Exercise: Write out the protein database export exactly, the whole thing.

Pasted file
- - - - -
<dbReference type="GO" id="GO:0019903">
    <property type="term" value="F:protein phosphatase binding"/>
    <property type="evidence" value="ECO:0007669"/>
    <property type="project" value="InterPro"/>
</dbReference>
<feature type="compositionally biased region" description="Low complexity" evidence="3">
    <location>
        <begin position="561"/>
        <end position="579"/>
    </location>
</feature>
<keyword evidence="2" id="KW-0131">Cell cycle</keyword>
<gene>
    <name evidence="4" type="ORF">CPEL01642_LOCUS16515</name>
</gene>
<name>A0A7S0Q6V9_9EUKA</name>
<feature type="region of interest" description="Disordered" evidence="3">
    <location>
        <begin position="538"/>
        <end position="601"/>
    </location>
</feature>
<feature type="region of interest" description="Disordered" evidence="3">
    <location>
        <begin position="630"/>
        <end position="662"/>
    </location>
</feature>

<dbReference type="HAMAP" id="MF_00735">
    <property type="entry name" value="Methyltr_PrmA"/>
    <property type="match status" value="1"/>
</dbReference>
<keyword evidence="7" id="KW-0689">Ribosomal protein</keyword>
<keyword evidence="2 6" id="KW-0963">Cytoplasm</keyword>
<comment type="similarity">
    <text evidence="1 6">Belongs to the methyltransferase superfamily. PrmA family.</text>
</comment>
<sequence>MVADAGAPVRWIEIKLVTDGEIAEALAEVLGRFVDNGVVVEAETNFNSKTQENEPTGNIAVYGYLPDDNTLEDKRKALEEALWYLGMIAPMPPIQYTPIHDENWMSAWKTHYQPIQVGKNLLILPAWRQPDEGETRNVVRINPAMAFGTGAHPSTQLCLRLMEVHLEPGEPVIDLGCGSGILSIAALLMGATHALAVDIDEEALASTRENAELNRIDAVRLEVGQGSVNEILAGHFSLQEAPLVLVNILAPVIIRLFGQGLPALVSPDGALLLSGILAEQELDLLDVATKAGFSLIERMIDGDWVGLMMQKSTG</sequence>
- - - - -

<dbReference type="GO" id="GO:0019903">
    <property type="term" value="F:protein phosphatase binding"/>
    <property type="evidence" value="ECO:0007669"/>
    <property type="project" value="InterPro"/>
</dbReference>
<feature type="compositionally biased region" description="Low complexity" evidence="3">
    <location>
        <begin position="561"/>
        <end position="579"/>
    </location>
</feature>
<keyword evidence="2" id="KW-0131">Cell cycle</keyword>
<gene>
    <name evidence="4" type="ORF">CPEL01642_LOCUS16515</name>
</gene>
<name>A0A7S0Q6V9_9EUKA</name>
<feature type="region of interest" description="Disordered" evidence="3">
    <location>
        <begin position="538"/>
        <end position="601"/>
    </location>
</feature>
<feature type="region of interest" description="Disordered" evidence="3">
    <location>
        <begin position="630"/>
        <end position="662"/>
    </location>
</feature>

<dbReference type="HAMAP" id="MF_00735">
    <property type="entry name" value="Methyltr_PrmA"/>
    <property type="match status" value="1"/>
</dbReference>
<keyword evidence="7" id="KW-0689">Ribosomal protein</keyword>
<keyword evidence="2 6" id="KW-0963">Cytoplasm</keyword>
<comment type="similarity">
    <text evidence="1 6">Belongs to the methyltransferase superfamily. PrmA family.</text>
</comment>
<sequence>MVADAGAPVRWIEIKLVTDGEIAEALAEVLGRFVDNGVVVEAETNFNSKTQENEPTGNIAVYGYLPDDNTLEDKRKALEEALWYLGMIAPMPPIQYTPIHDENWMSAWKTHYQPIQVGKNLLILPAWRQPDEGETRNVVRINPAMAFGTGAHPSTQLCLRLMEVHLEPGEPVIDLGCGSGILSIAALLMGATHALAVDIDEEALASTRENAELNRIDAVRLEVGQGSVNEILAGHFSLQEAPLVLVNILAPVIIRLFGQGLPALVSPDGALLLSGILAEQELDLLDVATKAGFSLIERMIDGDWVGLMMQKSTG</sequence>